"on a high and lofty mountain thou hast the place of the house of thy dwelling;''

which agrees very well with the great city, the seat of the beast.

Even thither wentest thou up to offer sacrifice; the sacrifice of the mass, to do which the idolaters go to their high places, their temples, and to their high altars, and especially in the great city.

Upon a lofty and high mountain hast thou set thy {g} bed: even there thou wentest up to offer sacrifice.

(g) That is, your altars in an open place, like an impudent harlot, that cares not for the sight of her husband.

7. As in the valleys, so on the hill-tops, the people had sacrificed to strange gods. Cf. Hosea 4:13; Jeremiah 2:20; Ezekiel 6:13.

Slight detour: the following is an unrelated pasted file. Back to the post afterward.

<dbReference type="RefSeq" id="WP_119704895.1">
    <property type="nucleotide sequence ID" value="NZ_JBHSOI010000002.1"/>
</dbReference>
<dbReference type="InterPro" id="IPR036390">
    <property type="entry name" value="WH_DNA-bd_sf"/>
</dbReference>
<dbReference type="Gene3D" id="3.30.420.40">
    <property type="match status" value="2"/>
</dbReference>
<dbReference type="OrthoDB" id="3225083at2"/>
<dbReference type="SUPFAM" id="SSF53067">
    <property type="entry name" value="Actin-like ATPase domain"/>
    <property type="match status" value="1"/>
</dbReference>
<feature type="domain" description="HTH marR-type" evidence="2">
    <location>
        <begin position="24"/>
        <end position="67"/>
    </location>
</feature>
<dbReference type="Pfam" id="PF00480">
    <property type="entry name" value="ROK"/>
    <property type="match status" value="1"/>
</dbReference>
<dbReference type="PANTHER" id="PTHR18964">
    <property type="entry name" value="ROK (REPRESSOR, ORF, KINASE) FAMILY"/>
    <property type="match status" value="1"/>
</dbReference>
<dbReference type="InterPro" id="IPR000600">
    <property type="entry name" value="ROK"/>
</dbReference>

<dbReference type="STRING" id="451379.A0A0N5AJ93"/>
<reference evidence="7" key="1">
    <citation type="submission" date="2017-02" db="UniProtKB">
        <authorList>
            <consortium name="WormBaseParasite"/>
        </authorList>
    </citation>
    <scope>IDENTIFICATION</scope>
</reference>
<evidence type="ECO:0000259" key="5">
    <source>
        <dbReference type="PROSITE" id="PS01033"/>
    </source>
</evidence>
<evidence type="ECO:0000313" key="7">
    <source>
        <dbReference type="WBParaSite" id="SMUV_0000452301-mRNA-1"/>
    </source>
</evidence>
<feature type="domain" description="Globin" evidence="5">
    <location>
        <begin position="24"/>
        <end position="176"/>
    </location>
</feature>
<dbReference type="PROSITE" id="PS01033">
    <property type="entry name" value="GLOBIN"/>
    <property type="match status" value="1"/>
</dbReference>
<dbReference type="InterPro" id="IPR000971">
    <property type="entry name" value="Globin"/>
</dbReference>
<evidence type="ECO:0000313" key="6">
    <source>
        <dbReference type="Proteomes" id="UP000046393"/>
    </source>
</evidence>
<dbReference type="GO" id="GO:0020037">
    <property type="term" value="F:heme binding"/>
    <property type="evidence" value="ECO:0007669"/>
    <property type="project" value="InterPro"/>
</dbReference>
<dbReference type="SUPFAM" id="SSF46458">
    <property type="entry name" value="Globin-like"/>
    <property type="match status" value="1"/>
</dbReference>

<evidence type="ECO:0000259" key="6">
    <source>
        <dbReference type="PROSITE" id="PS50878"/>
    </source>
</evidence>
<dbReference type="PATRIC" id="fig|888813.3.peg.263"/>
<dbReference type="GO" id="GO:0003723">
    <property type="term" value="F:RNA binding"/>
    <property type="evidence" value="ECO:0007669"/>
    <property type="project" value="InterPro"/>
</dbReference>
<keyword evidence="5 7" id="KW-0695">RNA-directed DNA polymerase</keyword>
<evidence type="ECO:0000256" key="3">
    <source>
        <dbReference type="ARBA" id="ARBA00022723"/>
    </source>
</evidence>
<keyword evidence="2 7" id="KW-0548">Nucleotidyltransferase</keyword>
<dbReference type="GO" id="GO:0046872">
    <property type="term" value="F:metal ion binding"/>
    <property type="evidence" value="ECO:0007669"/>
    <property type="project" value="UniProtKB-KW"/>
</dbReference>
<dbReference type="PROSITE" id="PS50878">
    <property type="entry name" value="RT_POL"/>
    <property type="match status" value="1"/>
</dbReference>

hast thou set thy bed] The image is suggested by the frequent comparison of idolatry (in Israel) to adultery. Cf. Hosea 4:12; Jeremiah 2:20; Jeremiah 3:2; Ezekiel 16:25.Verse 7. - Upon a lofty and high mountain hast thou set thy bed. Instead of reserving thy marriage-bed for me, Jehovah (Isaiah 54:5), thou hast set it up on those "high places," with which the hill-tops of Judaea are everywhere crowned (see 1 Kings 14:23; 1 Kings 16:4; 2 Chronicles 33:17; Ezekiel 15:16, etc.). Almost every hill-top is still, in a sense, held sacred in Palestine (Conder, in 'Quarterly Statement of Palest. Explor. Fund,' 1875, p. 39). Even thither wentest thou up, etc. (On the persistency of the Jews in maintaining the high-place worship, see 1 Kings 14:23; 1 Kings 15:14; 1 Kings 22:43; 2 Kings 12:3; 2 Kings 14:4; 2 Kings 15:4; 2 Kings 21:3, etc.) The best kings failed in their attempts to put it down Whilst watchmen and shepherds, prophets and rulers, without troubling themselves about the flock which they have to watch and feed, are thus indulging their own selfish desires, and living in debauchery, the righteous man is saved by early death from the judgment, which cannot fail to come with such corruption as this. "The righteous perisheth, and no man taketh it to heart; and pious men are swept away, without any one considering that the righteous is swept away from misfortune. He entereth into peace: they rest upon their beds, whoever has walked straight before him." With "the righteous" the prophet introduces, in glaring contrast to this luxurious living on the part of the leading men of the nation, the standing figure used to denote the fate of its best men. With this prevailing demoralization and worldliness, the righteous succumbs to the violence of both external and internal sufferings. אבד, he dies before his time (Ecclesiastes 7:15); from the midst of the men of his generation he is carried away from this world (Psalm 12:2; Micah 7:2), and no one lays it to heart, viz., the divine accusation and threat involved in this early death. Men of piety (chesed, the love of God and man) are swept away, without there being any one to understand or consider that (kı̄ unfolds the object to be considered and laid to heart, viz., what is involved in this carrying away when regarded as a providential event) the righteous is swept away "from the evil," i.e., that he may be saved from the approaching punishment (compare 2 Kings 22:20). For the prevailing corruption calls for punishment from God; and what is first of all to be expected is severe judgment, through which the coming salvation will force its way. In Isaiah 57:2 it is intimated that the righteous man and the pious do not lose the blessings of this salvation because they lose this life: for whereas, according to the prophet's watchword, there is no peace to the wicked, it is true, on the other hand, of the departing righteous man, that "he enters into peace" (shâlōm, acc. loci s. status; Ges. 118, 1); "they rest upon their beds," viz., the bottom of the grave, which has become their mishkâb (Job 17:13; Job 21:26), "however has walked in that which lay straight before him," i.e., the one straight plain path which he had set before him (נכחו acc. obj. as in Isaiah 33:15; Isaiah 50:10, Ewald, 172, b, from נכח, that which lies straight before a person; whereas נכח with נכח נכחו, signifying probably fixedness, steadiness of look, related to Arab. nkḥ, to pierce, נכה, percutere, is used as a preposition: compare Proverbs 4:25, לנכח, straight or exactly before him). The grave, when compared with the restlessness of this life, is therefore "peace." He who has died in faith rests in God, to whom he has committed himself and entrusted his future. We have here the glimmering light of the New Testament consolation, that the death of the righteous is better than life in this world, because it is the entrance into peace.